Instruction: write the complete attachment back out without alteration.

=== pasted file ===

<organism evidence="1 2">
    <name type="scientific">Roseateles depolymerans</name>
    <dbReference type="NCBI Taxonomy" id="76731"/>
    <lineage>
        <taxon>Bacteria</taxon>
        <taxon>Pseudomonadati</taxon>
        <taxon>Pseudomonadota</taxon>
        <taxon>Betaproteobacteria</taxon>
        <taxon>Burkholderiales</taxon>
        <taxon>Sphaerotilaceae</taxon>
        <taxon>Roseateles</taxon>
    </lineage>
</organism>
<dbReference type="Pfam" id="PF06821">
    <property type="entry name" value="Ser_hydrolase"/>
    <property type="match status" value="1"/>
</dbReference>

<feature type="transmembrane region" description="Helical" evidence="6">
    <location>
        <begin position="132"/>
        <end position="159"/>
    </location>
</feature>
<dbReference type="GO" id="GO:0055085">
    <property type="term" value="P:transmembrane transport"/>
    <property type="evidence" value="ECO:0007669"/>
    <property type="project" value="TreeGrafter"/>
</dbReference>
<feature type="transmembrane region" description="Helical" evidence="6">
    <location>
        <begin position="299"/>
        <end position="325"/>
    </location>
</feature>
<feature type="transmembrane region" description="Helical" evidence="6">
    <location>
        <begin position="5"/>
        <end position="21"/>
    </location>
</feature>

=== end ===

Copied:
<organism evidence="1 2">
    <name type="scientific">Roseateles depolymerans</name>
    <dbReference type="NCBI Taxonomy" id="76731"/>
    <lineage>
        <taxon>Bacteria</taxon>
        <taxon>Pseudomonadati</taxon>
        <taxon>Pseudomonadota</taxon>
        <taxon>Betaproteobacteria</taxon>
        <taxon>Burkholderiales</taxon>
        <taxon>Sphaerotilaceae</taxon>
        <taxon>Roseateles</taxon>
    </lineage>
</organism>
<dbReference type="Pfam" id="PF06821">
    <property type="entry name" value="Ser_hydrolase"/>
    <property type="match status" value="1"/>
</dbReference>

<feature type="transmembrane region" description="Helical" evidence="6">
    <location>
        <begin position="132"/>
        <end position="159"/>
    </location>
</feature>
<dbReference type="GO" id="GO:0055085">
    <property type="term" value="P:transmembrane transport"/>
    <property type="evidence" value="ECO:0007669"/>
    <property type="project" value="TreeGrafter"/>
</dbReference>
<feature type="transmembrane region" description="Helical" evidence="6">
    <location>
        <begin position="299"/>
        <end position="325"/>
    </location>
</feature>
<feature type="transmembrane region" description="Helical" evidence="6">
    <location>
        <begin position="5"/>
        <end position="21"/>
    </location>
</feature>